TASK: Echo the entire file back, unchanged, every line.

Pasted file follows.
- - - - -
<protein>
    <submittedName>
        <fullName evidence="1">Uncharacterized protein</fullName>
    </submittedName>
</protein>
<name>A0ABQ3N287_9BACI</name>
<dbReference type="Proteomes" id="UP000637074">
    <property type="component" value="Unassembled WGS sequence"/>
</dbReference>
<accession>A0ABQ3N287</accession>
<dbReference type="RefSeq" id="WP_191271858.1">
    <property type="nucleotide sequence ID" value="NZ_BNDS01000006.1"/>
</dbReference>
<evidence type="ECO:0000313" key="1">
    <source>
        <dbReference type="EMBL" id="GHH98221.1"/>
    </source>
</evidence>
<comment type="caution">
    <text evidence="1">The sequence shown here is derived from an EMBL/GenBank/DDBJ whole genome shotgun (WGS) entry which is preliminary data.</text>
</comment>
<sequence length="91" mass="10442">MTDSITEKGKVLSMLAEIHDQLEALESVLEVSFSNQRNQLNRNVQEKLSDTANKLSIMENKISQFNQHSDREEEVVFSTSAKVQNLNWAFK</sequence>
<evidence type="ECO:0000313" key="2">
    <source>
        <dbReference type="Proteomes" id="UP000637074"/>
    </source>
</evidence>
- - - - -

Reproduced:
<protein>
    <submittedName>
        <fullName evidence="1">Uncharacterized protein</fullName>
    </submittedName>
</protein>
<name>A0ABQ3N287_9BACI</name>
<dbReference type="Proteomes" id="UP000637074">
    <property type="component" value="Unassembled WGS sequence"/>
</dbReference>
<accession>A0ABQ3N287</accession>
<dbReference type="RefSeq" id="WP_191271858.1">
    <property type="nucleotide sequence ID" value="NZ_BNDS01000006.1"/>
</dbReference>
<evidence type="ECO:0000313" key="1">
    <source>
        <dbReference type="EMBL" id="GHH98221.1"/>
    </source>
</evidence>
<comment type="caution">
    <text evidence="1">The sequence shown here is derived from an EMBL/GenBank/DDBJ whole genome shotgun (WGS) entry which is preliminary data.</text>
</comment>
<sequence length="91" mass="10442">MTDSITEKGKVLSMLAEIHDQLEALESVLEVSFSNQRNQLNRNVQEKLSDTANKLSIMENKISQFNQHSDREEEVVFSTSAKVQNLNWAFK</sequence>
<evidence type="ECO:0000313" key="2">
    <source>
        <dbReference type="Proteomes" id="UP000637074"/>
    </source>
</evidence>